Each Presidential Candidate Has One Huge Weakness. Here They Are

Can you like a guy whose mouth doesn't turn up when he smiles? (Gage Skidmore/Flickr)

Last night Hillary Clinton and Bernie Sanders debated for the seventh time, in Flint, Michigan. They showed how different they are from each other--and from the Republicans, too, who have turned their debates into childish namecalling sessions with boasting about dick size. Literally.

Meanwhile, primary voting is in full swing. Here are the delegate totals so far:

Trump - 384
Cruz - 300
Rubio - 151
Kasich - 37
(You need 1237 delegates to win the Republican nomination.)

Clinton - 1130
Sanders - 499
(You need 2383 delegates to win the Democratic nomination.)

Several more states are voting in March, including states with with a lot of delegates and symbolic importance, like Illinois, Michigan, Ohio, and Florida. Through the end of March, 1312 Democratic and 652 Republican delegates are up for grabs.

We have 4 Republicans still in the race, and two Democrats. And each one has a major, possibly fatal flaw.

Trump - blowhard

Donald Trump, blowhard. (mikehogan2/Flickr)

Trump fans say they like that he speaks his mind and "tells it like it is." But he also blusters and boasts--scapegoats and discriminates against Muslims, Mexicans, women, and undocumented immigrants--so he's been painted as a demagogue and a fascist and a crude bully.

His authoritarian, take-no-prisoners style attracts voters, but it also seriously repels them.

This is a problem for Trump because in state after state, voters who are making up their minds at the last minute aren't voting for him. (In early states they were voting for Rubio. Now they're going Cruz.) That helped him lose Kansas and Maine to Cruz over the weekend, when Republicans in 4 states plus Puerto Rico voted. Only 84 delegates separate Trump and Cruz right now. It's pretty clear Trump's style isn't winning him many new fans.

Cruz - unlikeable

It sounds harsh, but Cruz is personally disliked by almost everybody, including his own Republican colleagues in the Senate, and his college roommate.

A lot of people just find him creepy, loathsome, and insincere.

But beyond that, a lot of people in both parties think Cruz is dishonest and sneaky. And too many people are enjoying buying into the theory that Ted Cruz is the infamous Zodiac killer. Really. If you're seen as a creepy liar, it's hard to get people to like you, and if you can't get people to like you, how can you get them to vote for you? Will most of the country vote for someone they can't like?

Rubio - lightweight

Can Rubio take the heat? (Giphy)

Rubio likes to talk about how he represents the future and that it's time to look forward instead of to political veterans and party elders. (His campaign theme is "a new American century.") Rubio and Cruz are the same age, but somehow Rubio comes off younger and greener.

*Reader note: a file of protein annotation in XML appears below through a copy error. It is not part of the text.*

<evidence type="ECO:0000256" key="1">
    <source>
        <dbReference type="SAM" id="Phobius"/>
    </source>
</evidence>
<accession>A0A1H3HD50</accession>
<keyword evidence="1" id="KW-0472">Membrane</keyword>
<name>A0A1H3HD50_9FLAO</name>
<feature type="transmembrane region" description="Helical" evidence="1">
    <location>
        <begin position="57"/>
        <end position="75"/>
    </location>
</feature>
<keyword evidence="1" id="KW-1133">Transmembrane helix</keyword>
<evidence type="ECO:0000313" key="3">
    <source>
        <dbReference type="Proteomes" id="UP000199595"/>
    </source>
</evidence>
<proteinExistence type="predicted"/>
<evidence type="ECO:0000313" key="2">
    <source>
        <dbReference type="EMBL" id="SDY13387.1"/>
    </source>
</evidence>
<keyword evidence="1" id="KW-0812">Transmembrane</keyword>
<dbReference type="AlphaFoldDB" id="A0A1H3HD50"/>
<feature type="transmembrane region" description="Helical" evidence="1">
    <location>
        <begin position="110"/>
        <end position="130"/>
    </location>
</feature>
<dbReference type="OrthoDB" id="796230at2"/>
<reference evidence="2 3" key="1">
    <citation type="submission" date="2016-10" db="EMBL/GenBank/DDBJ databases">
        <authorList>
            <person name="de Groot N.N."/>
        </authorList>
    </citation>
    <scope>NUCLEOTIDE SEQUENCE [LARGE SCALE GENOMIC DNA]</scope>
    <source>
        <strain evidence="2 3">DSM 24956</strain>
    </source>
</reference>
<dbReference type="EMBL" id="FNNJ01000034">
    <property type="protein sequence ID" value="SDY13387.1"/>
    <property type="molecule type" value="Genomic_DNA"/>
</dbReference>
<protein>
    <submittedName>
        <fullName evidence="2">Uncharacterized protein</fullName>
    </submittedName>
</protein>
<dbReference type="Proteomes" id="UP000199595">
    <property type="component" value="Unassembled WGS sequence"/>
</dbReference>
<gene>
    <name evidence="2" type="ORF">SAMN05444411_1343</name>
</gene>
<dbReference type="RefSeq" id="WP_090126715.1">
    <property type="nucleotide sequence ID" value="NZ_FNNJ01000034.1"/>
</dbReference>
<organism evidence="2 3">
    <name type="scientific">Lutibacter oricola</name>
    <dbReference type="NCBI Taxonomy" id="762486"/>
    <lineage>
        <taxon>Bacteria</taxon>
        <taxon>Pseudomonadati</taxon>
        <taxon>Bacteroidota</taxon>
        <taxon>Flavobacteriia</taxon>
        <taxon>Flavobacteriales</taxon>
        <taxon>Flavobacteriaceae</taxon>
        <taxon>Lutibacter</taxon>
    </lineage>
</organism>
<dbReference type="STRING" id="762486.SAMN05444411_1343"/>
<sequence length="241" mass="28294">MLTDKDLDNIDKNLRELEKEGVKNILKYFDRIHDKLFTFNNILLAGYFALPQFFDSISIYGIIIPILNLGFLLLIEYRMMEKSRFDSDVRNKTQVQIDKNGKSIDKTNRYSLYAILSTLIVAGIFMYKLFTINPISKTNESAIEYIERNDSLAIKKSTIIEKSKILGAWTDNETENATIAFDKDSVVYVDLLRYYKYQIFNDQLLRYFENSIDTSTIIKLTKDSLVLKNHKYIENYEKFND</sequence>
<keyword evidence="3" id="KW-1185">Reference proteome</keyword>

He's often described as young, boyish, and inexperienced, adjectives that don't scream presidential. More recently, Trump has taken to calling Rubio a lightweight, and the label is sticking.

Kasich - boring

John Kasich, being exciting. (Giphy)

Months into the campaign, after 11 Republican debates, Ohio Governor John Kasich is still unknown and unclear to so many people. Why? He just doesn't make a strong enough impression. He tries to portray himself as reasonable, practical, and mature, but he can come off just ... boring. And that's a big thing that keeps him from being better known.

Clinton - inconsistent

Who is the true Hillary Clinton? (Giphy)

Glance at the Twitter hashtag #WhichHillary to see people accusing Clinton of changing her positions when it seems like it would help her politically.

Even a lot of Democrats who like that she's very experienced and qualified also think she's dishonest and untrustworthy. Yikes. Republicans go further and deem her a serial liar, perhaps even to a criminal level.

This image keeps many Democrats from supporting Hillary.

Sanders - unrealistic

He's a democratic socialist calling for a sustained political revolution. His tax plan would raise taxes 34%. He has big goals, like replacing Obamacare with a single-payer health care system and dismantling the big banks. But his plans for how to actually achieve these goals can sound thin.

How realistic is Bernie Sanders about which of his plans he could actually accomplish? Some Democrats call him a dreamer with unrealistic goals.

And some Republicans are harsher, dismissing him as a cranky, crazy old socialist.

The thing is, a lot of people are sick of these characterizations.

Still, they do stick, for a reason, and they could make a difference in the primaries and caucuses still to come before the nominations are set.

This article was written by Holly Epstein Ojalvo and originally appeared on Kicker. Kicker explains the most important, compelling things going on in the world and empowers you to get in the know, make up your own mind, and take action. For more, check out the Kicker site, like their Facebook page, or subscribe to their email newsletter.